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Cambridge Consultants has been advancing research into machine learning and artificial intelligence. One area of important research has been in neural networks. These have shown impressive results for analysing real world data in the digital domain. However, the reason for their success only in the last decade is the same reason that they are difficult to use outside of the datacentre: they take an incredible amount of computation, and thus require considerable power to run.

Cambridge Consultants’ Sapphyre platform has proven itself as a powerful technology for enabling low power, high performance Digital Signal Processing (DSP) tasks, such as Software Defined Radio (SDR) and audio.

Our Sapphyre Neural Network demonstration reveals some of the research that we have been doing to slim the amount of power required to mere sips of electricity, when running on the Sapphyre platform.

For our demonstration we concentrated on an industry standard problem, image classification using the CIFAR-10 dataset. This consists of 32 x 32 pixel colour images, which are to be identified as one of ten different image categories. Check out the low-res reality in the image below:

 Two small neural network architectures were chosen that have previously been used for this task: modified versions of the VGG (Ref) network as well as the CIFAR-10 tutorial (Ref) network. This is a start: networks implemented with a typical floating point architecture are shown on the graph below as the “VGG Reference” and the “CIFAR-10 Reference” points.

The next step is to move these to the Sapphyre platform, corresponding to the “VGG” and “CIFAR-10 High Power” points. A substantial amount of energy is saved with a negligible change in final accuracy, just by moving to this efficient processing platform, with customised digital hardware extensions.

On top of the inherently low power nature of the Sapphyre system, using cutting edge algorithms allows a trade-off to be made between the final accuracy of the network and the power required. One example of a suitable algorithm is XNOR-net. By leveraging the XNOR-net algorithm for one or more layers of the network, a sliding scale of accuracy can be achieved. This is shown in the jump from “VGG” to “VGG Low Power” and the jumps from “CIFAR-10 High Power” through to “CIFAR-10 Ultra Low Power”:

Assuming a CR2032 coin cell has a capacity of 200 mAh at 3V, then 2160J of energy is available. For the lowest power network, consuming just 86 uJ of energy per classification, it is possible to run 25 million classifications from one coin cell. This opens the door to applications running for weeks from batteries, or from energy harvesting systems. The same calculation for the 7J of energy of the VGG Reference network yields an unimpressive 308 classifications.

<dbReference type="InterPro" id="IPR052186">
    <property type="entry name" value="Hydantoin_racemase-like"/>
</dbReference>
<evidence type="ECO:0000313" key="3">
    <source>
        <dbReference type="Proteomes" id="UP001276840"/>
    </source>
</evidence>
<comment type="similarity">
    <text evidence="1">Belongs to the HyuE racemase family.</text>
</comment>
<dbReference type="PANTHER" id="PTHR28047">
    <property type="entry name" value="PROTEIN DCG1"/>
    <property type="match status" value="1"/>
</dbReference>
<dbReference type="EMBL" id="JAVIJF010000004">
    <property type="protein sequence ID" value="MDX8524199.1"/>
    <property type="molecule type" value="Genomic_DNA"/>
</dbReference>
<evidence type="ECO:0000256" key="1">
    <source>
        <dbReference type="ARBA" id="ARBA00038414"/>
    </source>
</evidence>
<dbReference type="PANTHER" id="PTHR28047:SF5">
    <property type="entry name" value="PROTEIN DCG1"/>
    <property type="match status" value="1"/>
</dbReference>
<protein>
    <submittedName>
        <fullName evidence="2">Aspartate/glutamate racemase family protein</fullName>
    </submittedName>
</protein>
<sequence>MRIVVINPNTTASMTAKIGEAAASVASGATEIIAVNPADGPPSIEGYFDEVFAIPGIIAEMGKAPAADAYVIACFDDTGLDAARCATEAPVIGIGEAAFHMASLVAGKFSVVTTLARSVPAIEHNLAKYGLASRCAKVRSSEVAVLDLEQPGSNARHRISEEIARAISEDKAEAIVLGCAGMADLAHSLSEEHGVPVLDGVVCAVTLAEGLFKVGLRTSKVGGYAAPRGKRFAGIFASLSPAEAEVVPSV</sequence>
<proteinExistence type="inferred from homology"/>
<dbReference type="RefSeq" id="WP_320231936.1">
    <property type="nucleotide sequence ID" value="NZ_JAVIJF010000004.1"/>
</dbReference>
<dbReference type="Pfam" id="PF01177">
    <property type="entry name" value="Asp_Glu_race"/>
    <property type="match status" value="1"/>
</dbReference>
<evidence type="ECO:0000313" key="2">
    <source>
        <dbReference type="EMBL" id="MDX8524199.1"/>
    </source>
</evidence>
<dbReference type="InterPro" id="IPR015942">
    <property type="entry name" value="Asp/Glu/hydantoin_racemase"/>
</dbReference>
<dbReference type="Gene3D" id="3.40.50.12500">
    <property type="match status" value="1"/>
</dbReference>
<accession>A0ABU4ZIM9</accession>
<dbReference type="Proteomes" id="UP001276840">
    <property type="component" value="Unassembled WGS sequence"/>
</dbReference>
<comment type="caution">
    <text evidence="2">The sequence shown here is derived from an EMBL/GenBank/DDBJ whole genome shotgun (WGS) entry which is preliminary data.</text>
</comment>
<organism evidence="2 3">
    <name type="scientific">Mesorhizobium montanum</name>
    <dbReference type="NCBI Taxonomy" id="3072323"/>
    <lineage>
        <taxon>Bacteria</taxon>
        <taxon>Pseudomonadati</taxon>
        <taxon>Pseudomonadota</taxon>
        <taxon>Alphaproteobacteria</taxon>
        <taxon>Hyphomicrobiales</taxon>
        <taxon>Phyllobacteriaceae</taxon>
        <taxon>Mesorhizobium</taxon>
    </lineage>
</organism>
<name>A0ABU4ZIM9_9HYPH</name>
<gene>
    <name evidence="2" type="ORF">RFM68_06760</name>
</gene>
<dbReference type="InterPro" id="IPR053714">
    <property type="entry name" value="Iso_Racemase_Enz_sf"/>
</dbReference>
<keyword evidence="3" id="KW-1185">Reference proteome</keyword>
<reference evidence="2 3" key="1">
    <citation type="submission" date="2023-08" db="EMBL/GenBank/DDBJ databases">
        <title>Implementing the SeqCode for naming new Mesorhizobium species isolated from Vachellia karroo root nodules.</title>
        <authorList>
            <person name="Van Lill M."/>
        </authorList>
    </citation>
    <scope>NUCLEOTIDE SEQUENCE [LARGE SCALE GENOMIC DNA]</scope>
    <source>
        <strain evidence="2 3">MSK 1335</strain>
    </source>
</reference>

Sapphyre is an excellent platform on which to develop these techniques. The ability to customise the architecture for the more unusual processing aspects of neural networks and XNOR-nets allows the algorithm designer the flexibility to drive the hardware design. This is explored (by yours truly) in The art of weaving algorithms into Silicon. This flexibility pushes the ability to create such an efficient system, which runs at power levels very near that of pure hardware, while remaining future-proof because it is still re-programmable.

Sapphyre’s inherently multi-core capability and it’s rich history in radio applications opens up the possibility to fuse machine learning with one of a plethora of different radio standards becoming universal in Internet of Things and Edge Compute applications.

This is just one example of Sapphyre and neural networks. This is not the only type of neural network, not the only type of machine learning and not the only type of edge compute. Different applications have different data and different performance targets, and there are a huge range of techniques that can be combined with the Sapphyre platform to deploy intelligence to places previously considered beyond reach. Our history of signal processing, chip design and machine learning means Cambridge Consultants is well placed to evaluate the individual needs of the next generation of digital processing applications, and take those through to real products.



Brendan Gillatt